Thursday, April 28, 2011

Kate Middleton & Prince Wills: United in Marriage & Skiing

I can’t tell you how many women have confided in me these very words “I’m secretly obsessed with the royal wedding.” It’s not a secret ladies, a great many of us share your sentiment. Please don’t apologize or feel the need to explain yourself. It’s a fairytale wedding. If you were to script one, this would set the standard.

Beautiful (understatement) and admirable bride-to-be weds long time friend and beau, the handsome and soft-spoken prince. His life story may be one of opulence and privilege but we know it’s colored by tragedy.

And we love Kate and Wills’ story. Classmates at University of St. Andrews in Scotland, they were friends for a year before a romantic relationship developed between them. As much attention as the tabloids put on the of the beginning of their relationship (the Prince saw her in a new light after watching her strut her stuff, dressed in a bikini for a charity fashion show), I think it’s more important to emphasize what has sustained it in their 8 years together. And from what I understand, a common love for winter sports has played a significant role in that.Take one look at the lovely Miss Kate, and it’s obvious that she is an athlete. She ran cross country and played field hockey in Marlborough College, a boarding school. And for every photo of Prince Wills participating in charity work or flying for the RAF, you will find one of him playing polo or rugby. states "Always the consummate athlete, William continued to play sports in university, representing the Scottish national universities water polo team at a tournament in 2004!"

Together, Kate and Wills love to ride bikes but they most especially enjoy a ski holiday. I contend, even as a non-skier, that no other sport builds and nourishes a relationship in the way that skiing does..

To ski is to engage in a physical challenge while surrounded by God’s beautiful creation. The Pope, himself an avid skier in his younger years, has advocated the mountains as a great place to be, saying, “This is an environment that in a special way makes us feel small, returns us to our true dimension as creatures, makes us capable of asking ourselves about the significance of creation, lifting our eyes to the top, opening ourselves up to the Creator.” What a wonderful setting to develop a loving relationship.

One can spend the entire day skiing, and people who love to ski want to do that alone. For as much active time as there is skiing, there is considerable down time: sitting on the ski lift, making the trek to the ski lodge, amassing and assembling ski gear. You may learn something about someone by the way they ski, but it’s the added dimensions of the sport that reveal someone’s character. Pope Benedict added, “In all sporting activities, a person understands better that their body should not be considered an object ... but that it allows them to express themselves and establish relations with others.”

I see it as a positive, that Kate and Will take great joy in sharing a physical activity that is healthy, challenging and well for all intensive purposes—normal. So much of their lives is not normal. Skiing is a sport of privilege but it’s something millions of people enjoy.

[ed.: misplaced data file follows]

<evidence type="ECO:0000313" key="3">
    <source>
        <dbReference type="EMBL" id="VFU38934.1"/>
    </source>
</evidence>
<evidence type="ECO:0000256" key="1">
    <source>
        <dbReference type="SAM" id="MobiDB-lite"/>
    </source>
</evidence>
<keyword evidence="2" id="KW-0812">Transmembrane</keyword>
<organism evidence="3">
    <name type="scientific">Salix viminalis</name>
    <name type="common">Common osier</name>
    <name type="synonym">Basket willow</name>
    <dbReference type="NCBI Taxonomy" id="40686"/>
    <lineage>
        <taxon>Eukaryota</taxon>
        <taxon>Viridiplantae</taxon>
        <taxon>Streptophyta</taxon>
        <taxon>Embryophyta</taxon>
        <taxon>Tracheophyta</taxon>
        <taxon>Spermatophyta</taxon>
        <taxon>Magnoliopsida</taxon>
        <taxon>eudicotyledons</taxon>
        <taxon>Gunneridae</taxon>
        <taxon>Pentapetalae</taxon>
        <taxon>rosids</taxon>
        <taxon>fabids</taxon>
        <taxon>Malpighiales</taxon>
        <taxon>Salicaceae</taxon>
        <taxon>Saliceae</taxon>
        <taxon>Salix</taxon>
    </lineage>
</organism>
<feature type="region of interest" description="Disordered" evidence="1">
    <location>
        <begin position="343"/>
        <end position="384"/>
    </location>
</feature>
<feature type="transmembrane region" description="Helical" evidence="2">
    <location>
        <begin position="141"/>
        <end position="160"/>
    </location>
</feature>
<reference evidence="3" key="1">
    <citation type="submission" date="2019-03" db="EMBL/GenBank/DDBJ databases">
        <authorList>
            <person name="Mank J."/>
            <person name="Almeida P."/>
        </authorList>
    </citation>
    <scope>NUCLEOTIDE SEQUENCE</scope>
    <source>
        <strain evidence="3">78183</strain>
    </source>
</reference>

And make no apologies or excuses for it. Millions of us will watch and enjoy the nuptials of the happy young couple. We will enjoy it because of the pomp and circumstance, the ritual and tradition, the pageantry and more. But ultimately, we’ll enjoy it because of the bride and groom—a young couple to unite in love and friendship. I hope they ski for many years to come!

Photo Credits
Loving the slopes
Pope Benedict with Skies
Prince William Plays Water Polo

Saturday, April 23, 2011

What's good about "Good Friday?"

What’s good about “Good Friday?” It is my least favorite day of the liturgical year. I suppose it should be, considering the magnitude of what occurred over 2000 years ago. I struggle each year with how I should honor this holy yet somber day.

I know what I am called to do. This is one of the two high holy days of the year when Catholics fast—which permits two small meals and one full meal. We are to abstain from meat. I believe most Catholics, myself included, are total wimps when it comes to this traditional spiritual practice. Muslims fast for nearly a month during the high holy season of Ramadan. I will forever thank Hakeem Olajuwon for his strict observance of it, which occurred during virtually every season of his NBA career. It is a serious challenge for me, and I’m not even a professional athlete. His example inspires me.Liturgically the Church offers no shortage of ways to celebrate the Lord’s Passion. My parish, St. Dominic’s began the day with Tenebrae. It also held Stations of the Cross, Seven Last Words, Confessions and concluded the day with the Liturgy of the Word, veneration of the Cross, and a Communion service. Each practice is colored by the burden of Jesus’ sacrifice for our sins. Each one evokes the reality of Christ’s suffering and death on the Cross. We leave in silence.

Whether or not I am at church mid-day, I try to be in silence from noon to three. I don’t spend the evening of Good Friday like other Fridays—no happy hour, no going out to dinner with friends. I hate to admit it, but it’s almost a relief when Good Friday has passed! So again, what’s good about Good Friday?